Role-models

How To Raise A Confident Girl

Building self-confidence and high self-esteem is a key aspect of a child’s development – it helps them to face challenges and learn new skills as they grow up.  The impact of having low self-esteem can sometimes lead to negative behaviour such as bullying, drinking, the use of drugs and can also contribute to a child developing an eating disorder.

Growing up in today’s society is tough for young girls.  They are constantly being subjected to unrealistic physical standards and over-sexualised women in the media.  We want to encourage young girls to make positive choices and we want them to be the best they can be.  So in order for them to become confident, self-assured and develop high self-esteem here are some tips that can help.

Tell them they can achieve anything

Having a positive attitude and telling young girls that they can achieve anything they put their mind to is much more of a confidence booster than telling them they can’t do something.  More often than not, if they shoot for the stars, they will reach them.

Never put down your body in front of her

If your daughter sees that you are unhappy with your body image, she may mirror that feeling herself.  Love your body no matter the shape and size and she will grow to love hers too.

Encourage them to play sports

Encourage your daughter to get outside and play sports rather than spending her spare time inside, addicted to social media.  Playing sports gives her an opportunity to overcome challenges and it also teaches her the positive effects that exercise has on her body.

Encourage them to solve problems on their own

Don’t be too quick to jump in and solve your daughter’s problems for her.  Work through the situation with her and get her to suggest ways of overcoming her problem.  Give her guidance but ultimately put the ball back in her court so she can solve it for herself.

Limit their exposure to social media when they are young

By restricting how much exposure young girls have to social media it forces them to use their own imagination and develop their own ideas.  There is also less chance of them being caught up cyberbullying and suffering from lack of sleep which can lead to other problems.

Compliment them and give them praise

Give your daughter praise for little achievements such as helping around the house, reading a book or drawing a picture and delegate age appropriate duties around the home that will make her feel like she is valuable.  Small tasks such as setting the table, feeding the dogs or ordering the takeaways over the phone gives her some responsibility and develops self-confidence.

Point out positive female role models

Teach young girls about female role models that they can look up to.  They could be famous actresses, politicians or even friends and family around you that possess the qualities you want your daughter to have.  Most importantly though, ensure that you are being a good role model for your daughter.  Remember – “Children have never been very good at listening to their elders, but they have never failed to imitate them.” ― James Baldwin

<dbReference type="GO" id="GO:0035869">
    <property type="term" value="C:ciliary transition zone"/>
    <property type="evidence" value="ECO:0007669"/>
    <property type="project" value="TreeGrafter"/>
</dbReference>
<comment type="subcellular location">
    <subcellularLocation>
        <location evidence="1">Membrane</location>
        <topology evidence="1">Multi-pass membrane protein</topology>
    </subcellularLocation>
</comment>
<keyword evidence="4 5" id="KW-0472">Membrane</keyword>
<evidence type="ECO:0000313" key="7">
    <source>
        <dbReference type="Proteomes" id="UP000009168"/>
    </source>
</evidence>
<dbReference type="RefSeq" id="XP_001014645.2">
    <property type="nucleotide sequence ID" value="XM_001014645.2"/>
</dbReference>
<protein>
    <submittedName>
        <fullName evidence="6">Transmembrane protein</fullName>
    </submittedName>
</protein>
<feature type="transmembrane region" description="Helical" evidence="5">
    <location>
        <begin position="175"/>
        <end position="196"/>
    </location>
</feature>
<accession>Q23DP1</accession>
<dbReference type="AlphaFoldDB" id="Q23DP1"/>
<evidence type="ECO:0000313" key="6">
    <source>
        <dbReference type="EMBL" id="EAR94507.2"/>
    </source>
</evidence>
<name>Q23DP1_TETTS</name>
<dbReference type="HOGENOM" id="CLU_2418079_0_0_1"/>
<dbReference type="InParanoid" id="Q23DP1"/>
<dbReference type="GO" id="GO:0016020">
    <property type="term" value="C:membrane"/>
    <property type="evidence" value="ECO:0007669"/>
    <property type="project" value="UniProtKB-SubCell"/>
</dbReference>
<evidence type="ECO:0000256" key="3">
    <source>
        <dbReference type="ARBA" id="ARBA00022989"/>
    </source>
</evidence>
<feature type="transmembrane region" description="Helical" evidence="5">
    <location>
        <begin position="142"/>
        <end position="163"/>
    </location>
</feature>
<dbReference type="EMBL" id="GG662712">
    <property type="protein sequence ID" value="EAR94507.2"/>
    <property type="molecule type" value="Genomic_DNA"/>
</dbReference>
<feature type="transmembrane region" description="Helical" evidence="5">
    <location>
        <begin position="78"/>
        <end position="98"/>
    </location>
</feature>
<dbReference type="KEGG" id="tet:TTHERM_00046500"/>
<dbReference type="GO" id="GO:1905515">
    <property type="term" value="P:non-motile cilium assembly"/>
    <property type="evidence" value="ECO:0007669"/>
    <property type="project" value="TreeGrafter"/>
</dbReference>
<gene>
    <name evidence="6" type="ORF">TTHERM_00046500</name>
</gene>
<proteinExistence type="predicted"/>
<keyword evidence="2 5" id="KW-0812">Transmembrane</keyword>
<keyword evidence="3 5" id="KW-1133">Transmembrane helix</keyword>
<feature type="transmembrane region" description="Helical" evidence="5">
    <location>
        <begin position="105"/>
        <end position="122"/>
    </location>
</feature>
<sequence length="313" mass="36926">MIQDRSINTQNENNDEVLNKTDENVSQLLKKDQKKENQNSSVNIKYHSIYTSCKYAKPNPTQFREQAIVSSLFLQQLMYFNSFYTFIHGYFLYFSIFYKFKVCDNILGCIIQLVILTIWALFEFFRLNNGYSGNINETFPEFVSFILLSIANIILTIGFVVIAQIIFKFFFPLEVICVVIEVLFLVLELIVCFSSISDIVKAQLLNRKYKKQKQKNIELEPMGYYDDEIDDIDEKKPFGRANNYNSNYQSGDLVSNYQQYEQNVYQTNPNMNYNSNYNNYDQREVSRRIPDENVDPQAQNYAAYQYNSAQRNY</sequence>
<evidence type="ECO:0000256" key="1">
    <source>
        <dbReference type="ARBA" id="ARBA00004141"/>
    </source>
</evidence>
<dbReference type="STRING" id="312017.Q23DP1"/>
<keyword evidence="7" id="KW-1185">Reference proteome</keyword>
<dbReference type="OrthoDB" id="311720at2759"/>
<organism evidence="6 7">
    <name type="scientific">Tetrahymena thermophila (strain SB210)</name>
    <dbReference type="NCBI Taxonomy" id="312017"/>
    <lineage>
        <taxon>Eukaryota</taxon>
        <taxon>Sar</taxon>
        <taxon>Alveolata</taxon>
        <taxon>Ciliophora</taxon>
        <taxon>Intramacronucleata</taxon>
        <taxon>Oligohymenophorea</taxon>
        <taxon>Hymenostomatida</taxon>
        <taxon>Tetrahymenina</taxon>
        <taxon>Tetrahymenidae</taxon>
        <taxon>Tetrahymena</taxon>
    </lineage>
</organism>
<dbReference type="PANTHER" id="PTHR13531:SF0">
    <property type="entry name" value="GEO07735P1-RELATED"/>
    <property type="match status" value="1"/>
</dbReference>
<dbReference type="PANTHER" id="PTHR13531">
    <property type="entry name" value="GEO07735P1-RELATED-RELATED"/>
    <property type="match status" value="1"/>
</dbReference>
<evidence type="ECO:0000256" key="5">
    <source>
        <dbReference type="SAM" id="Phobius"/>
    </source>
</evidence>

Image via expertbeacon.com

By Karyn Miller

June 20, 2014

Motivation Strategies (cont)

Strategy 3: Finishing at the Peak

The strategy is simply to set an hour limit when tackling tasks you usually don’t enjoy.

If you are only going to spend an hour doing a certain task, you don’t need to spend three hours avoiding it. You also boost your chances of enjoying the task.”This strategy is about finishing at the peak of an experience and is based on the belief that you can do anything for an hour,” Gaby explains.

Gaby has used this technique to motivate herself to write follow up letters – something she hates – and to excite trainees about making “cold” sales calls.

She explains that while people waste a lot of time getting started on a job they dislike, they find it very manageable – even enjoyable – once they establish a rhythm and “get on a roll”.

By setting a time limit of one hour, she says, you finish the activity on a “high” and find you are glad to return to it next time around.

Strategy 4: The power role models

This is where you identify a person who is successful at something you want to achieve and you model your behavior on theirs by finding out their success strategies.

You can read up on the person, meet them through a professional group or simply make a direct approach.

If you decide to approach the person Gaby advises doing so by email or a letter so they can refuse. Suggest a short meeting and be specific about what you hope to learn.

Research the person’s interests so you can add something of value to their life in return for their advice.

After meeting the person, send them a thank you explaining how you put their advice into action.

Another method is to read books written by or about successful people such as The 7 Habits of Highly Successful People by Steven R Covey; You Don’t Have To Be Born Brilliant: How To Design A Magnificent Life by Australian John McGrath; Awaken the Giant Within by Anthony Robbins and The Power of Focus by Jack Canfield.

Strategy 5: Turn learning into action

Buying books and attending seminars is an excellent way of exposing yourself to new ideas but real learning begins when you put knowledge into action, says Gaby.

“To get out of being a student of life, my strategy is to put three of the things that I have learnt from a particular seminar or book into action before I buy one more book or attend one more seminar,” she says.

Story by Kate Southam, editor of CareerOne. Go to www.careerone.com.au for more career related articles. Job hunting and workplace questions can be directed to CareerOne by emailing: editor@careerone.com.au

April 16, 2003